Women Move LA during second annual Young Women’s Assembly

Farah Faiza


More than half a thousand girls from the Los Angeles County were urged to share their stories and change the world at this year’s second annual Young Women’s Assembly.

Mayor of Los Angeles Eric Garcetti and First Lady Amy Elaine Wakeland first held the event in March 2017, to promote gender equity on behalf of the young women in the area who are underrepresented. This year it was held on Oct. 12 at the JW Marriott with guest speaker Celia Chavez, the president and general manager of Telemundo 52 Los Angeles. Yet, the main part of the event was The Moth, an organization that focuses on having stories shared with others in hopes that people will listen and be able to connect.

“What we’re really here to do is not necessarily say a bunch of stuff to you, it’s to make a lot of space for you all to get a chance to figure out what you wanna say,” Micaela Blei said, who is the Director of Education and Community for The Moth. “What’s your story and what’s your experience and how do you want to use your voice in the world.”

The event was split into two parts and first started with an introduction into the program, which included short stories that described any sort of change in the storyteller’s life. Two of their alumni, Aleeza Kazmi and Diavian Walters, came forward and shared stories about a significant point in their lives that changed their perceptions of who they were as a person.

“They were able to make people feel what they feel and have the girls relate to what their story is,” senior Ceejay Posis said. “People were sympathizing with the speaker, and you can just see the unity between the speaker and the audience.”

Throughout the event, girls in the audience were told clearly that their stories and their voices mattered, regardless if they found themselves to be uninteresting or irrelevant. They were even able to go up afterward and ask the storytellers questions about their stories and experience working with The Moth, as well as how they were able to come forward with their voices.

Garcetti, Wakeland and Chavez concluded the first half with their speeches about women empowerment. Chavez shared with the audience the emotional story of her struggles, and how she made it to where she was after thirty years in the broadcast industry. She stressed how important it is that girls take the opportunities they are provided with and branch out of their comfort zone to reach success. Wakeland also had a rousing speech highlighting all the changes the mayor is implementing for girls in the county, such as more opportunities to be active with the Mayor’s Youth Council, Girls Play LA, LAFD Girls Fire Camp, LAPD Cadet Program, Full Stem Ahead and more. Garcetti also emphasized this, and how important women are and always have been by bringing up his grandmothers and how they were strong in their own right by fighting for a better future for their descendants.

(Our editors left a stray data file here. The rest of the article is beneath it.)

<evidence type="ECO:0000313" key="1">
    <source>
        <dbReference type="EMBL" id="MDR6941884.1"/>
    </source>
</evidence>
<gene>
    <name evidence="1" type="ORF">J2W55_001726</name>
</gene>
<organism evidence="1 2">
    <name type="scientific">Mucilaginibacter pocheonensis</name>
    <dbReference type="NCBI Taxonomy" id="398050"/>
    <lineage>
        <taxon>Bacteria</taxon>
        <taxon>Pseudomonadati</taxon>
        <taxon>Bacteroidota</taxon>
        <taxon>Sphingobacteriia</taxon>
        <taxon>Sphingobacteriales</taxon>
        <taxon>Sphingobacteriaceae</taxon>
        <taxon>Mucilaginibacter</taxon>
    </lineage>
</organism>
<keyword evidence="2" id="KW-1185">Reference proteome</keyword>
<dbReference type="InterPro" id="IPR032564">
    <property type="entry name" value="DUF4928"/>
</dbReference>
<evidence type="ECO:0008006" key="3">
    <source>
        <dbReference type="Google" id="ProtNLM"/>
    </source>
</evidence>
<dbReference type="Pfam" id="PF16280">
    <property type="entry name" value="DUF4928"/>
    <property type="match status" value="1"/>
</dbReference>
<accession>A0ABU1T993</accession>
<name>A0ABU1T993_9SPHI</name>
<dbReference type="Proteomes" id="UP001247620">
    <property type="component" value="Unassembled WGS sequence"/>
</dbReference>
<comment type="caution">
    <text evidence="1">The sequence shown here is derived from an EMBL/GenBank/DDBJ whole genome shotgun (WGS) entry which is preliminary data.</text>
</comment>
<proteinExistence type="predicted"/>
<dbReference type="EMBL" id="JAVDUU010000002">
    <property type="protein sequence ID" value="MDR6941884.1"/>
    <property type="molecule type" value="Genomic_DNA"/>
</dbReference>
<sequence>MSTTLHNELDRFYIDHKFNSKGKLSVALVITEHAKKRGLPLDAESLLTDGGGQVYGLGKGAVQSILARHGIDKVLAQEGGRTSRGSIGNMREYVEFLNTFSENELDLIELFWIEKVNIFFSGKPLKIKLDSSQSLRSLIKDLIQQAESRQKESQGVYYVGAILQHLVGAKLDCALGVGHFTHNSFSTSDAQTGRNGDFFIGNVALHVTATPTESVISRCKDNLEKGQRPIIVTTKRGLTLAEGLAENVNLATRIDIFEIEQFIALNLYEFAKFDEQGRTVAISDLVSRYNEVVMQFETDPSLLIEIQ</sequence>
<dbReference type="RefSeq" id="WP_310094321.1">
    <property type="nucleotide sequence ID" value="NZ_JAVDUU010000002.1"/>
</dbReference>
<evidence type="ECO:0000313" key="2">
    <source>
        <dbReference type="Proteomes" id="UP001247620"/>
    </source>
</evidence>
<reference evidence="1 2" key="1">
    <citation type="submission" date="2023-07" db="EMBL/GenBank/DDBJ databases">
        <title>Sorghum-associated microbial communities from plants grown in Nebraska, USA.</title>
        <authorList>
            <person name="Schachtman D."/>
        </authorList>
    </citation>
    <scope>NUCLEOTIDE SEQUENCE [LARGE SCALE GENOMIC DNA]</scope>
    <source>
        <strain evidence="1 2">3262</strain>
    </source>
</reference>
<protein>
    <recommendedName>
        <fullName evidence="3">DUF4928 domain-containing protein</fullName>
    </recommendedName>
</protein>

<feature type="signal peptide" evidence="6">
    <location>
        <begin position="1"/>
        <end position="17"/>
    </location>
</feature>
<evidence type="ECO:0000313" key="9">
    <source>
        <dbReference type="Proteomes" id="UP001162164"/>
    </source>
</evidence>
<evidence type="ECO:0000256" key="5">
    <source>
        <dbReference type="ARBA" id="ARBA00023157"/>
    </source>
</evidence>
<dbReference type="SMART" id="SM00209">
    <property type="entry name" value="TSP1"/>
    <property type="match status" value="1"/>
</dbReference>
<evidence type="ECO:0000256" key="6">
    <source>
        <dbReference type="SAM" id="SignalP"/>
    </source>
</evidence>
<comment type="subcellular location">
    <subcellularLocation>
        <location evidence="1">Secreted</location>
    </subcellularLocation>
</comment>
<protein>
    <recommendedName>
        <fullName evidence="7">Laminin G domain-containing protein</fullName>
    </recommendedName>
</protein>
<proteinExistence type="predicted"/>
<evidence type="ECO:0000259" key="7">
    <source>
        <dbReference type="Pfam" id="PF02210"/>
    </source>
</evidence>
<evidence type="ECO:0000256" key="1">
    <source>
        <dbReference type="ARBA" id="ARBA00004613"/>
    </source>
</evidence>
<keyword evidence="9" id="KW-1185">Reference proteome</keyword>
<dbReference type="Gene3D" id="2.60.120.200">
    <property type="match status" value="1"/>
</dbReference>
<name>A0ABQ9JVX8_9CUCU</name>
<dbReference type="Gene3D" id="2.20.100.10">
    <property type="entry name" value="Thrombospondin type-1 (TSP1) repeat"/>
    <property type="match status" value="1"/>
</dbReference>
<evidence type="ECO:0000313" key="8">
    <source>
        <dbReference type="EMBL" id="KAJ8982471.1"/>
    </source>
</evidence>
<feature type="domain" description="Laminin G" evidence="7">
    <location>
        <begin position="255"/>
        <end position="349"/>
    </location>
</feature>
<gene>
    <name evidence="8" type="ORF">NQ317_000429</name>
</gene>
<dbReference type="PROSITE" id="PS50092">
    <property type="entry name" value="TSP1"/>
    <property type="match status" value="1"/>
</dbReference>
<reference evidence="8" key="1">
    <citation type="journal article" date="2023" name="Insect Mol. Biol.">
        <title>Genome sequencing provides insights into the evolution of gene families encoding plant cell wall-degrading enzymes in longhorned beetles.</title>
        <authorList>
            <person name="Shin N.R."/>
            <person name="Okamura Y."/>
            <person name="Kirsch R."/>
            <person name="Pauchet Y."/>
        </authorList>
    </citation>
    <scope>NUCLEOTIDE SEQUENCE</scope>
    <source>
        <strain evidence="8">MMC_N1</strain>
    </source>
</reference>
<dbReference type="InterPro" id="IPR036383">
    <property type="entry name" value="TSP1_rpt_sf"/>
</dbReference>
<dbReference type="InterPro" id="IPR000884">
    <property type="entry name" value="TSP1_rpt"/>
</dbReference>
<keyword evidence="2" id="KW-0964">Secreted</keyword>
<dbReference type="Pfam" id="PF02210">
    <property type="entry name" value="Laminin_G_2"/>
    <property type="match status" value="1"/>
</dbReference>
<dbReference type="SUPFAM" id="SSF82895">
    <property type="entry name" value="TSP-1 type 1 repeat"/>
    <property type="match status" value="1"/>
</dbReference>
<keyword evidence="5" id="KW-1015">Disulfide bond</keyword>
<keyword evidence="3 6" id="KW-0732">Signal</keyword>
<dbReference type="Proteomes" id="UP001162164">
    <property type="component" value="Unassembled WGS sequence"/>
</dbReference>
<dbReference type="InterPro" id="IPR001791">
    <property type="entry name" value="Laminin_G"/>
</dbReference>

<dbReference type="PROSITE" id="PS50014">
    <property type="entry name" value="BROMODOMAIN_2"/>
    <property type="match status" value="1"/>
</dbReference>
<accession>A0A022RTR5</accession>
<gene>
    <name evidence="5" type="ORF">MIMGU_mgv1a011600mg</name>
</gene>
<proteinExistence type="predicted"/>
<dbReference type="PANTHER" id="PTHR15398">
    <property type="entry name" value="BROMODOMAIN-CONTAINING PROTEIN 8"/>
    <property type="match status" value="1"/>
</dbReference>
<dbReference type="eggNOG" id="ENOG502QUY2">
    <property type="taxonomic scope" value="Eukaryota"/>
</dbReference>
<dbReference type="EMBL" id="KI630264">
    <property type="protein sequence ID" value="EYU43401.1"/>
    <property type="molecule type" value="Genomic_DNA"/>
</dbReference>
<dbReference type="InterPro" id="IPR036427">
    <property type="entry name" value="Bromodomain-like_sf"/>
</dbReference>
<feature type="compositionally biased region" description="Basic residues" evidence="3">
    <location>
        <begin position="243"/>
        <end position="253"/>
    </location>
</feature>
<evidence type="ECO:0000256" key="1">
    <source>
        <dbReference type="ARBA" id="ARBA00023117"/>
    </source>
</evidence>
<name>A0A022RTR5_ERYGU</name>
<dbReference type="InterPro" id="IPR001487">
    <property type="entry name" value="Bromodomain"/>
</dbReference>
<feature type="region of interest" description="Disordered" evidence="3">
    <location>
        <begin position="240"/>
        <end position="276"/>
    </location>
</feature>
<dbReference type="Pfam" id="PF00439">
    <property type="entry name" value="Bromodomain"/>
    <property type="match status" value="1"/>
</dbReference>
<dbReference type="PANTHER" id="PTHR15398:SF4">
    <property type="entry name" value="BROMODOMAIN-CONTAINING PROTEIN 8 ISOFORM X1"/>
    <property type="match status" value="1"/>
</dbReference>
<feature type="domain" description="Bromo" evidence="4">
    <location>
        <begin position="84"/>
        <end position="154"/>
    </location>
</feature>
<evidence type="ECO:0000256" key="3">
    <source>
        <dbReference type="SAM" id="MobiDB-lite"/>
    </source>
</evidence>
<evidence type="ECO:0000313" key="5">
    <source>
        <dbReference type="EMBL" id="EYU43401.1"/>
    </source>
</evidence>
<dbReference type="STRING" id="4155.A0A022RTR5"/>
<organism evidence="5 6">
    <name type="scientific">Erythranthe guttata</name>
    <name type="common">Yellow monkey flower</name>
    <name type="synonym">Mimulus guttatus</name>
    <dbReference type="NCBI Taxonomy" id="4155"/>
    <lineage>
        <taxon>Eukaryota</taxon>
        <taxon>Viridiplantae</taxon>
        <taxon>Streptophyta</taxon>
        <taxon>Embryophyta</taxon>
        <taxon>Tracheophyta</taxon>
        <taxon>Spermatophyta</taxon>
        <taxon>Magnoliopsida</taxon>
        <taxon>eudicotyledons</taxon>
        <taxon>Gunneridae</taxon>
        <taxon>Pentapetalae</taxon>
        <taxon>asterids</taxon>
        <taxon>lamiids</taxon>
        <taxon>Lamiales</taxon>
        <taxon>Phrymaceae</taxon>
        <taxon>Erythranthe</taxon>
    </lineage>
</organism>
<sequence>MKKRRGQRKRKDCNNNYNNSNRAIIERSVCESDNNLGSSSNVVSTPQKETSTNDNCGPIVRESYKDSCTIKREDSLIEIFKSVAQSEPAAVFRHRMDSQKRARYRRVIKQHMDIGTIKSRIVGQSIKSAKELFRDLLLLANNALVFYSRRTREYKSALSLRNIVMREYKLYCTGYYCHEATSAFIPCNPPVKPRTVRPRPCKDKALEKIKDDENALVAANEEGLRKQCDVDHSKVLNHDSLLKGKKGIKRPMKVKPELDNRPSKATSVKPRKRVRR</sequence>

“When we tell our stories we have power and what I love about The Moth and what you’re hearing here today is there’s one thing that you own in this room that nobody else owns,” Garcetti said. “And that is your story. Your story nobody else has, embrace it, all of the trauma in it, all of the triumph in it, all of the difficulties and all the glory in it.”

The second part of the event was an educational and interactive session led by The Moth to get the girls started on telling their own stories. Girls were split into four separate groups led by Moth instructors who gave tips on what stories could be about and how to form them into something they’d want to tell others. During a couple group exercises, students were able to share their stories with one another. Rules were set where the information shared was confidential and no one had to do anything that made them uncomfortable.

“It changed how I viewed things for other people because I realized that a lot of people don’t speak up about what’s going on in their lives,” junior Mia Garcia said. “When I heard stories from different people telling us how they spoke up, it made me feel empowered.”

Additionally, girls were given gift bags to take home with several items that were due to the event sponsors.

“When we invest in everybody, this truly becomes a city of angels,” Garcetti said. “My promise to you is to follow you. Not just to lead, but to follow you and to hear your voice and to hear your stories.”